This ‘magical thinking’ has played a considerable role in Brazil’s World Cup planning. In 2007, when Brazil won the hosting rights, the international and the national economic atmosphere was very different and more positive to Brazil. Lula, Brazil’s first working-class elected president, had big plans for the country. He was in search of the lost time.
After decades of recession and lack of public investment, Brazilians were seeing a new era of growth and government venture. With a growing economy that placed Brazil amongst the larger countries in the world and the global acceptance of its social inclusion programs and its positive benefits, Brazil should aim to be at the centre of the world.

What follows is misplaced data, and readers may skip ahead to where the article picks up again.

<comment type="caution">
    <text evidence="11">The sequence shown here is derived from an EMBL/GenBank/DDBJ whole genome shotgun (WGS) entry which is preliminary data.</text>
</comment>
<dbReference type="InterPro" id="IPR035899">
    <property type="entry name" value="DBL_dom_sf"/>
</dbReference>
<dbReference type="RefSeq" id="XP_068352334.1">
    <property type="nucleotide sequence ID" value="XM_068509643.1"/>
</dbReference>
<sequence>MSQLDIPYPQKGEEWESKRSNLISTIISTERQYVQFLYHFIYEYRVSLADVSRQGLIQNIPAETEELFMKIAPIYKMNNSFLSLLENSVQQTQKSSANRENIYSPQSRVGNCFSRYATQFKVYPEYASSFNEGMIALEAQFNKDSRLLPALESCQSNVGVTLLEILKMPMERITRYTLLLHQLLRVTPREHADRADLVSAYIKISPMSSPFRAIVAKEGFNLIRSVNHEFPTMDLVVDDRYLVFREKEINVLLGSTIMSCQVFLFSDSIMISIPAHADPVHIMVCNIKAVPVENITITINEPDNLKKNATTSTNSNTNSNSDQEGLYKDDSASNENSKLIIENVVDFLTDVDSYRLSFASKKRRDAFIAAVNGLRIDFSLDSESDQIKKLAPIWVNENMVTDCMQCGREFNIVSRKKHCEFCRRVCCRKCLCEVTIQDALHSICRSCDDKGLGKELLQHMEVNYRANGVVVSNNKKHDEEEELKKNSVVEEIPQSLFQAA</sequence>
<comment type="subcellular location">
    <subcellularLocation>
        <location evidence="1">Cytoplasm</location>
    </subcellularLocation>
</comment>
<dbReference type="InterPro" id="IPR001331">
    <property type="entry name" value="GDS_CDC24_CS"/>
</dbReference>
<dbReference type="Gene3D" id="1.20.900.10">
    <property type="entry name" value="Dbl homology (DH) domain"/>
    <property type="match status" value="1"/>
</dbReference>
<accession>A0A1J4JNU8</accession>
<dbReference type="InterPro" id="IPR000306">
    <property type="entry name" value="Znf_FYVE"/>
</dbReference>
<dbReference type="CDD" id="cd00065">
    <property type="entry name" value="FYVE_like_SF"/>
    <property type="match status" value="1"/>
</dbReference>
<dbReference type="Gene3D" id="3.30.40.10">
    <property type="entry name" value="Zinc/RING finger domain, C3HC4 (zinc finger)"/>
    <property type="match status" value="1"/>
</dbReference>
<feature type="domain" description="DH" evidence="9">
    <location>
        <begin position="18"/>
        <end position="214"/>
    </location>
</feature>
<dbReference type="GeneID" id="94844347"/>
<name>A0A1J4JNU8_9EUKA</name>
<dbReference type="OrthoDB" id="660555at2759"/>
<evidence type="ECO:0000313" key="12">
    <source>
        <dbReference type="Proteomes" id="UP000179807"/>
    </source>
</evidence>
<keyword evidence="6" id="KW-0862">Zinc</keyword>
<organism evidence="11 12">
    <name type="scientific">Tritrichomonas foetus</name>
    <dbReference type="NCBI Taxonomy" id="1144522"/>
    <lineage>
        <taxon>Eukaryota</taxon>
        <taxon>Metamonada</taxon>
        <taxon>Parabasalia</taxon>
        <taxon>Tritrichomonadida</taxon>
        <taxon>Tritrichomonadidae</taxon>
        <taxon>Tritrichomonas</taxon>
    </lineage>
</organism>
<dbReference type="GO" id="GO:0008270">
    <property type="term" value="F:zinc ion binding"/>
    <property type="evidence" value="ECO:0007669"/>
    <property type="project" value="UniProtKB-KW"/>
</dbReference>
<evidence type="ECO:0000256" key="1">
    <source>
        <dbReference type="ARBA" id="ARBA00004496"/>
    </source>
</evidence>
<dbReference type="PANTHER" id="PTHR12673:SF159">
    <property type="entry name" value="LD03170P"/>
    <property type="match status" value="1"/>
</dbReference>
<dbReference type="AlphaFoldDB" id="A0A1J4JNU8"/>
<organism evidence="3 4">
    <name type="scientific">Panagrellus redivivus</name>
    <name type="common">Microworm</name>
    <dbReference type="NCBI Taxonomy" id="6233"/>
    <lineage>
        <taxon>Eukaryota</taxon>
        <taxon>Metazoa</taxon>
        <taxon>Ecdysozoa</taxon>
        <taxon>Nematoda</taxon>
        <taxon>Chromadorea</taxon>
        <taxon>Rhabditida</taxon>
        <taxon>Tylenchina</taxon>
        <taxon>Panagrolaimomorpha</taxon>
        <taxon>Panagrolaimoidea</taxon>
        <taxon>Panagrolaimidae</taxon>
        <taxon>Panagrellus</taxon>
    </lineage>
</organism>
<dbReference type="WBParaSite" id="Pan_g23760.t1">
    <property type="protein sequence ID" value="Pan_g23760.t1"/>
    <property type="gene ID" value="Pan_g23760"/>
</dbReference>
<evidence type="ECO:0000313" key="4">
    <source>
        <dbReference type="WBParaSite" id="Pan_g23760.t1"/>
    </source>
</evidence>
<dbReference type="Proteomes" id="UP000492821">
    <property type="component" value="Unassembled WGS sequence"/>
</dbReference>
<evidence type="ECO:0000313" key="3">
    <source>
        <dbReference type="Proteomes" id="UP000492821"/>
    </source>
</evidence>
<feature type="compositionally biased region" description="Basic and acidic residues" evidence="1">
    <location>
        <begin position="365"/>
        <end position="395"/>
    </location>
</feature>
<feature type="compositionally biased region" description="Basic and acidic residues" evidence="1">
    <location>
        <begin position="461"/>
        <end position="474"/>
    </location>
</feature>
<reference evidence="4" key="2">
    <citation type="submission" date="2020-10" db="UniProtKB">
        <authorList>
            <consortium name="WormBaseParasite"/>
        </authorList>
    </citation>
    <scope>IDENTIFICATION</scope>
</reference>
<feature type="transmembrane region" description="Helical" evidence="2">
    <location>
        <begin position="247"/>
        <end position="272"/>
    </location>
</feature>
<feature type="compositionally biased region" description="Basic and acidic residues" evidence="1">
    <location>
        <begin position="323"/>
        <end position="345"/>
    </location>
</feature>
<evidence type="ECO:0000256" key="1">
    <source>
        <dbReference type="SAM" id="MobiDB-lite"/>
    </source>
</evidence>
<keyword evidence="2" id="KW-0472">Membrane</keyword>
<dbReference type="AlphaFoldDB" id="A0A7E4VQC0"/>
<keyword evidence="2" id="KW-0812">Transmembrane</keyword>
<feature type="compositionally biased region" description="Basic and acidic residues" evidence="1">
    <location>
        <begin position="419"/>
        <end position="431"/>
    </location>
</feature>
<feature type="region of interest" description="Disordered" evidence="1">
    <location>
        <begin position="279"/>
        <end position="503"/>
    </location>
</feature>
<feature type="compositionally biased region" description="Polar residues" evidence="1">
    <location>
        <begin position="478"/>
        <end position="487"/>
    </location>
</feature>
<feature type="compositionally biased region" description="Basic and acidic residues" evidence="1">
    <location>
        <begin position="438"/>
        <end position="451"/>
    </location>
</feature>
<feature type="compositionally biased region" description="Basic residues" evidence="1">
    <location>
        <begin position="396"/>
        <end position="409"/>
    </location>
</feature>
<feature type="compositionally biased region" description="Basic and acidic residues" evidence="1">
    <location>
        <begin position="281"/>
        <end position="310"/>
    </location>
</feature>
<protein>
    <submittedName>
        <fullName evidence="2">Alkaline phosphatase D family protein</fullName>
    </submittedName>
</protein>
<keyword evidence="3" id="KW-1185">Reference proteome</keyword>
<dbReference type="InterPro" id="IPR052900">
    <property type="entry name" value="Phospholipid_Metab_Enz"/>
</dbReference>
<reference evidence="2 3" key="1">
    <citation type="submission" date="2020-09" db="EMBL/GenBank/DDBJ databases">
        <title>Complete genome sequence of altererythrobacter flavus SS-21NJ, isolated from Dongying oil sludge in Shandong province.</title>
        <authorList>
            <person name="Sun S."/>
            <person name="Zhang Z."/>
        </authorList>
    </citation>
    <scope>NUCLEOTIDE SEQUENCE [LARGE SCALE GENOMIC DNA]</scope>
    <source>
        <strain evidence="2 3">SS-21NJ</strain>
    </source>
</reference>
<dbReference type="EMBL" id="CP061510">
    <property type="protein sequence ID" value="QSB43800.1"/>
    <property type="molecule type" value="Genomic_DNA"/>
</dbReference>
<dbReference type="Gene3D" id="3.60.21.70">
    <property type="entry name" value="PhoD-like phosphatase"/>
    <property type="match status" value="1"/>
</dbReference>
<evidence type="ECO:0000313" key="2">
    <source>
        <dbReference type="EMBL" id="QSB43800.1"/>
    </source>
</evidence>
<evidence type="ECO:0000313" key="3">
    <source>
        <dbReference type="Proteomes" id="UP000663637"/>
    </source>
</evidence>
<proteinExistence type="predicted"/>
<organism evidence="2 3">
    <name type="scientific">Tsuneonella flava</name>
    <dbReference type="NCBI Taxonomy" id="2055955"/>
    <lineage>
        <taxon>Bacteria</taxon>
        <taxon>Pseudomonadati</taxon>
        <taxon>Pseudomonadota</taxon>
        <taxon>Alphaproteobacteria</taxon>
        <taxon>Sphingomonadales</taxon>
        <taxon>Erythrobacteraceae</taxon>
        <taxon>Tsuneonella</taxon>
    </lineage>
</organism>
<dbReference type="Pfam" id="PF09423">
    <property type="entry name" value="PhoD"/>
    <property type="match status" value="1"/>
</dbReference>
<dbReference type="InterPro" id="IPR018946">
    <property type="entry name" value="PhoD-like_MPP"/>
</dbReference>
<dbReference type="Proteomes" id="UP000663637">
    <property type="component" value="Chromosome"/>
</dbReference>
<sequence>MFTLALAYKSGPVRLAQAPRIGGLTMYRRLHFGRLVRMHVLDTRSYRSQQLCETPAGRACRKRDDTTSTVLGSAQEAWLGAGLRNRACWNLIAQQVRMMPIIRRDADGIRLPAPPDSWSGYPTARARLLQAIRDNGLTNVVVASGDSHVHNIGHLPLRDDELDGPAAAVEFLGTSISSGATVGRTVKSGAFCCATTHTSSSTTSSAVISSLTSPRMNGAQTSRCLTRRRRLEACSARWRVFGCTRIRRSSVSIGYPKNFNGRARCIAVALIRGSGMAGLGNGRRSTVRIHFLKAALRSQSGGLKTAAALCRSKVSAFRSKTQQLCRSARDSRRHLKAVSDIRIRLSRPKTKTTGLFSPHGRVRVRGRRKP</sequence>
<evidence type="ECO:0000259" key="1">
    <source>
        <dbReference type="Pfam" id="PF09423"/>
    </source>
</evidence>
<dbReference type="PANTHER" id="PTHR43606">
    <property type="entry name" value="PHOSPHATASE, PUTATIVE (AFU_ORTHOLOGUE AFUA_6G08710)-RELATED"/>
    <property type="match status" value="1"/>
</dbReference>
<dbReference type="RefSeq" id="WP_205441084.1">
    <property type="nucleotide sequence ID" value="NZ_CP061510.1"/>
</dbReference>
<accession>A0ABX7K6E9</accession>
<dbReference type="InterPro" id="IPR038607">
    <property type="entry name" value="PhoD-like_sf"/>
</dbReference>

As a result, Brazil should organise the best World Cup ever. Lula, a football lover, regarded the World Cup as an opportunity to promote Brazil in the global stage – and, of course, to leverage his political party for more years in power.
The plans were ambitious – a few would categorise them as megalomaniacal. Of course, they involved Brazil’s complicated political scenario. With 27 states governed by different political forces – and all of them wanting to be part of the major event – Brazil was not happy to have only eight hosting cities, as FIFA demanded.
After lengthy political negotiations, the local organisers and the state and federal governments decided to build 12 stadiums, a few in places such as Manaus, Brasilia or Cuiaba where, unfortunately, there is no professional football to justify these new constructions.